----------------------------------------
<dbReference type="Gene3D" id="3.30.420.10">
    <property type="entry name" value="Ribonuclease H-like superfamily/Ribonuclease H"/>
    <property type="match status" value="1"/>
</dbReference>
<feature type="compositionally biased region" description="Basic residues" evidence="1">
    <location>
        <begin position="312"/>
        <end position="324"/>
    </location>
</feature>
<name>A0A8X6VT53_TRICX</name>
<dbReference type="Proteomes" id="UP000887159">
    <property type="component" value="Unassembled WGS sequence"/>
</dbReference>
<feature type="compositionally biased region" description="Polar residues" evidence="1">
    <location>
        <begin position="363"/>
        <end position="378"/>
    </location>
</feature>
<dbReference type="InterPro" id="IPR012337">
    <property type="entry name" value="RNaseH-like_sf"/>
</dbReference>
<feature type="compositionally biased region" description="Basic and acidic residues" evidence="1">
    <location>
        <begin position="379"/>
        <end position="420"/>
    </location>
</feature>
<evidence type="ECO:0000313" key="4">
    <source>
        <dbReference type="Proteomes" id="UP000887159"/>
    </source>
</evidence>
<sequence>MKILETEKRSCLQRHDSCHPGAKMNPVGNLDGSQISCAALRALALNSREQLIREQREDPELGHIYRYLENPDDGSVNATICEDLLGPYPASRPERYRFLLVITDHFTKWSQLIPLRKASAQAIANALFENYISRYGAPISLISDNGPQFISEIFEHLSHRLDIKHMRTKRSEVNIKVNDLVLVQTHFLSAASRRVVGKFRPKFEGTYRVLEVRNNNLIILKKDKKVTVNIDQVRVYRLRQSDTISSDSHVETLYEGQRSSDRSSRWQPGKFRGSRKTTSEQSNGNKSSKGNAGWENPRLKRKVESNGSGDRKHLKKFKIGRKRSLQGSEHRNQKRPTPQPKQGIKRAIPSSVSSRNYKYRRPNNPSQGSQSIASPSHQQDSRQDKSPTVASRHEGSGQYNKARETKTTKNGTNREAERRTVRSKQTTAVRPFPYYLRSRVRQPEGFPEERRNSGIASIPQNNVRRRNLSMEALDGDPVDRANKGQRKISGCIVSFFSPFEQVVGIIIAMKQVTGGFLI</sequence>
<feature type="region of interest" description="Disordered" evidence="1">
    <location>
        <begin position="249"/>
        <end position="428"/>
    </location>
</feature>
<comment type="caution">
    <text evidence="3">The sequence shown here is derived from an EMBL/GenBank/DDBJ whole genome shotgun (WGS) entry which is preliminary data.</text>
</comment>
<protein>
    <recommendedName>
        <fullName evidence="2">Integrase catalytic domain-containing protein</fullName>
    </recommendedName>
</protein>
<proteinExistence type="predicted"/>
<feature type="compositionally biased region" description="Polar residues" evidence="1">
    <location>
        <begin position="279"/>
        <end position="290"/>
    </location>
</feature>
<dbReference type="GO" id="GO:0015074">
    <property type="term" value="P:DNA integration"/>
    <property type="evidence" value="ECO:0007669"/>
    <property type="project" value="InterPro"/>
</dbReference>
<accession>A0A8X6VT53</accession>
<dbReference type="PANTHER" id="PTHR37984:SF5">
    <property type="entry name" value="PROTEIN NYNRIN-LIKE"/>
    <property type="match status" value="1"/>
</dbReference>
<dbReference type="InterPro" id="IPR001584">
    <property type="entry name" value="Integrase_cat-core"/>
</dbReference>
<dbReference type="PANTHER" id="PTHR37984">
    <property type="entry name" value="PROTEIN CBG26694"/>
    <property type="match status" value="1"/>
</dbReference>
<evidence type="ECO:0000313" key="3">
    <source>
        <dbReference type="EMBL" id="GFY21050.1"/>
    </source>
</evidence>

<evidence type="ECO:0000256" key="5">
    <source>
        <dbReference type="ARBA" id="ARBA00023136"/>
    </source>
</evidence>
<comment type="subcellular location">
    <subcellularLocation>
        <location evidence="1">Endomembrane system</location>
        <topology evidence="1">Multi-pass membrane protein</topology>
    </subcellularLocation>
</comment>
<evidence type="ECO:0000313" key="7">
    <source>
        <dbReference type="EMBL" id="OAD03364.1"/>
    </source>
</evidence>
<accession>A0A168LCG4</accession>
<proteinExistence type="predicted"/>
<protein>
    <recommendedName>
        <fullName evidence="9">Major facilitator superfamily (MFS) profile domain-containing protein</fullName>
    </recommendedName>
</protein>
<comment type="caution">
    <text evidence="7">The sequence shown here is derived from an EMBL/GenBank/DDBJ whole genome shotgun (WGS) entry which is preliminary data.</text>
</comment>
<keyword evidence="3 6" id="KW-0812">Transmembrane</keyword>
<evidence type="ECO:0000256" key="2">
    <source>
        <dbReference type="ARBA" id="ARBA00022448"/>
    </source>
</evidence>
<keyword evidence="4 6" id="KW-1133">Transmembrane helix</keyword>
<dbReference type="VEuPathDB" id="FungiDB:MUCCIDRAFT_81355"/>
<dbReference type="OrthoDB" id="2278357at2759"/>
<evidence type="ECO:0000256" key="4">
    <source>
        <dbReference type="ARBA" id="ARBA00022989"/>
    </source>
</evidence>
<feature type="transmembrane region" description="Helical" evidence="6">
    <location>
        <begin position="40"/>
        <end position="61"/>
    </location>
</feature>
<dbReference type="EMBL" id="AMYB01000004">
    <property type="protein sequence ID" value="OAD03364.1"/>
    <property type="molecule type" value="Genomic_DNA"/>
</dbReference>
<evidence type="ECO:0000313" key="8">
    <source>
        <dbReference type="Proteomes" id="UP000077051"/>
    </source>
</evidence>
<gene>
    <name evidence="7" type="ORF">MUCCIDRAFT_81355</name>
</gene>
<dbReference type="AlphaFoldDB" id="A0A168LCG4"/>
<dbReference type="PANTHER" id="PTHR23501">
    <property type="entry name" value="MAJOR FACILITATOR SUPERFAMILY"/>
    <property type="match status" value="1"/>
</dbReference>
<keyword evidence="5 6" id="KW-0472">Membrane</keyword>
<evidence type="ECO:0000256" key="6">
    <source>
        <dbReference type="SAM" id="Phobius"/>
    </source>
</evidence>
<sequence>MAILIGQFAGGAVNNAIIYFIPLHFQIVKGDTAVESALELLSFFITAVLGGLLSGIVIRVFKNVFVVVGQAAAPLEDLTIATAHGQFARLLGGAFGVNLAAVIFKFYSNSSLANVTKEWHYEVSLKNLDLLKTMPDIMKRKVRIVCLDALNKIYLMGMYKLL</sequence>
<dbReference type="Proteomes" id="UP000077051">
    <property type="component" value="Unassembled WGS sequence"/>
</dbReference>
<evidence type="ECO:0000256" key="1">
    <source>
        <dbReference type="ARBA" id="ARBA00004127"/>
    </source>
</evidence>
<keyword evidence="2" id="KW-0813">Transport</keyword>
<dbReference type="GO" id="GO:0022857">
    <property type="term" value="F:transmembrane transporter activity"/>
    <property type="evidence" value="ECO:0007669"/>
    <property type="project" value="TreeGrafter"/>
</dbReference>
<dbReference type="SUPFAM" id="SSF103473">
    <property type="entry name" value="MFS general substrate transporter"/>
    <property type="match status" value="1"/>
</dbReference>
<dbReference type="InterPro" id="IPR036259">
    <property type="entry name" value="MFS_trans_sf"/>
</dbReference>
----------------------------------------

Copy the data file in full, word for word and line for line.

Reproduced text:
<dbReference type="Gene3D" id="3.30.420.10">
    <property type="entry name" value="Ribonuclease H-like superfamily/Ribonuclease H"/>
    <property type="match status" value="1"/>
</dbReference>
<feature type="compositionally biased region" description="Basic residues" evidence="1">
    <location>
        <begin position="312"/>
        <end position="324"/>
    </location>
</feature>
<name>A0A8X6VT53_TRICX</name>
<dbReference type="Proteomes" id="UP000887159">
    <property type="component" value="Unassembled WGS sequence"/>
</dbReference>
<feature type="compositionally biased region" description="Polar residues" evidence="1">
    <location>
        <begin position="363"/>
        <end position="378"/>
    </location>
</feature>
<dbReference type="InterPro" id="IPR012337">
    <property type="entry name" value="RNaseH-like_sf"/>
</dbReference>
<feature type="compositionally biased region" description="Basic and acidic residues" evidence="1">
    <location>
        <begin position="379"/>
        <end position="420"/>
    </location>
</feature>
<evidence type="ECO:0000313" key="4">
    <source>
        <dbReference type="Proteomes" id="UP000887159"/>
    </source>
</evidence>
<sequence>MKILETEKRSCLQRHDSCHPGAKMNPVGNLDGSQISCAALRALALNSREQLIREQREDPELGHIYRYLENPDDGSVNATICEDLLGPYPASRPERYRFLLVITDHFTKWSQLIPLRKASAQAIANALFENYISRYGAPISLISDNGPQFISEIFEHLSHRLDIKHMRTKRSEVNIKVNDLVLVQTHFLSAASRRVVGKFRPKFEGTYRVLEVRNNNLIILKKDKKVTVNIDQVRVYRLRQSDTISSDSHVETLYEGQRSSDRSSRWQPGKFRGSRKTTSEQSNGNKSSKGNAGWENPRLKRKVESNGSGDRKHLKKFKIGRKRSLQGSEHRNQKRPTPQPKQGIKRAIPSSVSSRNYKYRRPNNPSQGSQSIASPSHQQDSRQDKSPTVASRHEGSGQYNKARETKTTKNGTNREAERRTVRSKQTTAVRPFPYYLRSRVRQPEGFPEERRNSGIASIPQNNVRRRNLSMEALDGDPVDRANKGQRKISGCIVSFFSPFEQVVGIIIAMKQVTGGFLI</sequence>
<feature type="region of interest" description="Disordered" evidence="1">
    <location>
        <begin position="249"/>
        <end position="428"/>
    </location>
</feature>
<comment type="caution">
    <text evidence="3">The sequence shown here is derived from an EMBL/GenBank/DDBJ whole genome shotgun (WGS) entry which is preliminary data.</text>
</comment>
<protein>
    <recommendedName>
        <fullName evidence="2">Integrase catalytic domain-containing protein</fullName>
    </recommendedName>
</protein>
<proteinExistence type="predicted"/>
<feature type="compositionally biased region" description="Polar residues" evidence="1">
    <location>
        <begin position="279"/>
        <end position="290"/>
    </location>
</feature>
<dbReference type="GO" id="GO:0015074">
    <property type="term" value="P:DNA integration"/>
    <property type="evidence" value="ECO:0007669"/>
    <property type="project" value="InterPro"/>
</dbReference>
<accession>A0A8X6VT53</accession>
<dbReference type="PANTHER" id="PTHR37984:SF5">
    <property type="entry name" value="PROTEIN NYNRIN-LIKE"/>
    <property type="match status" value="1"/>
</dbReference>
<dbReference type="InterPro" id="IPR001584">
    <property type="entry name" value="Integrase_cat-core"/>
</dbReference>
<dbReference type="PANTHER" id="PTHR37984">
    <property type="entry name" value="PROTEIN CBG26694"/>
    <property type="match status" value="1"/>
</dbReference>
<evidence type="ECO:0000313" key="3">
    <source>
        <dbReference type="EMBL" id="GFY21050.1"/>
    </source>
</evidence>

<evidence type="ECO:0000256" key="5">
    <source>
        <dbReference type="ARBA" id="ARBA00023136"/>
    </source>
</evidence>
<comment type="subcellular location">
    <subcellularLocation>
        <location evidence="1">Endomembrane system</location>
        <topology evidence="1">Multi-pass membrane protein</topology>
    </subcellularLocation>
</comment>
<evidence type="ECO:0000313" key="7">
    <source>
        <dbReference type="EMBL" id="OAD03364.1"/>
    </source>
</evidence>
<accession>A0A168LCG4</accession>
<proteinExistence type="predicted"/>
<protein>
    <recommendedName>
        <fullName evidence="9">Major facilitator superfamily (MFS) profile domain-containing protein</fullName>
    </recommendedName>
</protein>
<comment type="caution">
    <text evidence="7">The sequence shown here is derived from an EMBL/GenBank/DDBJ whole genome shotgun (WGS) entry which is preliminary data.</text>
</comment>
<keyword evidence="3 6" id="KW-0812">Transmembrane</keyword>
<evidence type="ECO:0000256" key="2">
    <source>
        <dbReference type="ARBA" id="ARBA00022448"/>
    </source>
</evidence>
<keyword evidence="4 6" id="KW-1133">Transmembrane helix</keyword>
<dbReference type="VEuPathDB" id="FungiDB:MUCCIDRAFT_81355"/>
<dbReference type="OrthoDB" id="2278357at2759"/>
<evidence type="ECO:0000256" key="4">
    <source>
        <dbReference type="ARBA" id="ARBA00022989"/>
    </source>
</evidence>
<feature type="transmembrane region" description="Helical" evidence="6">
    <location>
        <begin position="40"/>
        <end position="61"/>
    </location>
</feature>
<dbReference type="EMBL" id="AMYB01000004">
    <property type="protein sequence ID" value="OAD03364.1"/>
    <property type="molecule type" value="Genomic_DNA"/>
</dbReference>
<evidence type="ECO:0000313" key="8">
    <source>
        <dbReference type="Proteomes" id="UP000077051"/>
    </source>
</evidence>
<gene>
    <name evidence="7" type="ORF">MUCCIDRAFT_81355</name>
</gene>
<dbReference type="AlphaFoldDB" id="A0A168LCG4"/>
<dbReference type="PANTHER" id="PTHR23501">
    <property type="entry name" value="MAJOR FACILITATOR SUPERFAMILY"/>
    <property type="match status" value="1"/>
</dbReference>
<keyword evidence="5 6" id="KW-0472">Membrane</keyword>
<evidence type="ECO:0000256" key="6">
    <source>
        <dbReference type="SAM" id="Phobius"/>
    </source>
</evidence>
<sequence>MAILIGQFAGGAVNNAIIYFIPLHFQIVKGDTAVESALELLSFFITAVLGGLLSGIVIRVFKNVFVVVGQAAAPLEDLTIATAHGQFARLLGGAFGVNLAAVIFKFYSNSSLANVTKEWHYEVSLKNLDLLKTMPDIMKRKVRIVCLDALNKIYLMGMYKLL</sequence>
<dbReference type="Proteomes" id="UP000077051">
    <property type="component" value="Unassembled WGS sequence"/>
</dbReference>
<evidence type="ECO:0000256" key="1">
    <source>
        <dbReference type="ARBA" id="ARBA00004127"/>
    </source>
</evidence>
<keyword evidence="2" id="KW-0813">Transport</keyword>
<dbReference type="GO" id="GO:0022857">
    <property type="term" value="F:transmembrane transporter activity"/>
    <property type="evidence" value="ECO:0007669"/>
    <property type="project" value="TreeGrafter"/>
</dbReference>
<dbReference type="SUPFAM" id="SSF103473">
    <property type="entry name" value="MFS general substrate transporter"/>
    <property type="match status" value="1"/>
</dbReference>
<dbReference type="InterPro" id="IPR036259">
    <property type="entry name" value="MFS_trans_sf"/>
</dbReference>